France asserts 'solidarity' with Turkey after Idlib strike
France declared Friday its "solidarity" with Ankara after 33 Turkish soldiers were killed in Syria's Idlib Province, and denounced what it called "repeated violations" of human rights laws by the Syrian government and key supporter Russia.
Foreign Minister Jean-Yves Le Drian said in a statement he had spoken with his Turkish counterpart Mevlut Cavusoglu by phone after the deadly air strike.
"Russia must pursue talks with Turkey to secure a de-escalation in Idlib and allow a renewal of the political process" aimed at ending the nine-year-old conflict, Le Drian said.
The troop deaths have ratcheted up tensions between Turkey and Russia despite their 2018 deal to prevent an offensive by the Syrian government against rebels who have converged on Idlib.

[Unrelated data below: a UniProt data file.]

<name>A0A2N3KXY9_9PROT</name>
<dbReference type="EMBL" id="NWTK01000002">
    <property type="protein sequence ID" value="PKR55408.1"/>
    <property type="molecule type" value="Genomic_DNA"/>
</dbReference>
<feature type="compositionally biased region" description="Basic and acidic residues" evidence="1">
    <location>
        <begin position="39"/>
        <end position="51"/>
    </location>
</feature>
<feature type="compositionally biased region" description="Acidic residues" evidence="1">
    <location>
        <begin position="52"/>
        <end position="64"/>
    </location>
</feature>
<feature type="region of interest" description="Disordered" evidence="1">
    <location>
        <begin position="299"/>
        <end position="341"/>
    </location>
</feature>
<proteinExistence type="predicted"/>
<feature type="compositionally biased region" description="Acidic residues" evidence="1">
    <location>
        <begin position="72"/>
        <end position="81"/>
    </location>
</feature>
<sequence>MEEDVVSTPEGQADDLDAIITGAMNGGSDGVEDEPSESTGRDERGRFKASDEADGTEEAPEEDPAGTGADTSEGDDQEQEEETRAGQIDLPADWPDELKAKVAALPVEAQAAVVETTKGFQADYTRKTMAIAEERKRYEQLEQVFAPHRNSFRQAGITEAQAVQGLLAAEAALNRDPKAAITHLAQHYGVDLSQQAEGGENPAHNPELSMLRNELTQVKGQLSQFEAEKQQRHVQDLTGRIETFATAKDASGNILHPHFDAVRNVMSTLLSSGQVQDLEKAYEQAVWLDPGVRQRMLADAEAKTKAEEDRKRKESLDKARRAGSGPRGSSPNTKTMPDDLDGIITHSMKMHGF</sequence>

Turkey has sought an emergency meeting of the UN Security Council, and has warned EU nations that it would no longer stop the roughly 3.6 million Syrian refugees it has taken in from trying to get to Europe.
Le Drian said he had commended Ankara's efforts in handling the refugee crisis, and "I reiterated our determination to provide increased humanitarian assistance, in our national capacity and with the EU and its member states."
France's relations with Ankara have deteriorated markedly since last October, when Turkey launched a military offensive against the People's Protection Units (YPG), the US-backed Kurdish militia that led the fight against the Islamic State group.
Earlier Friday, NATO Secretary General Jens Stoltenberg said after emergency talks that the alliance also offered solidarity with Ankara, but did not indicate any new measures to bolster Turkey's military in Syria.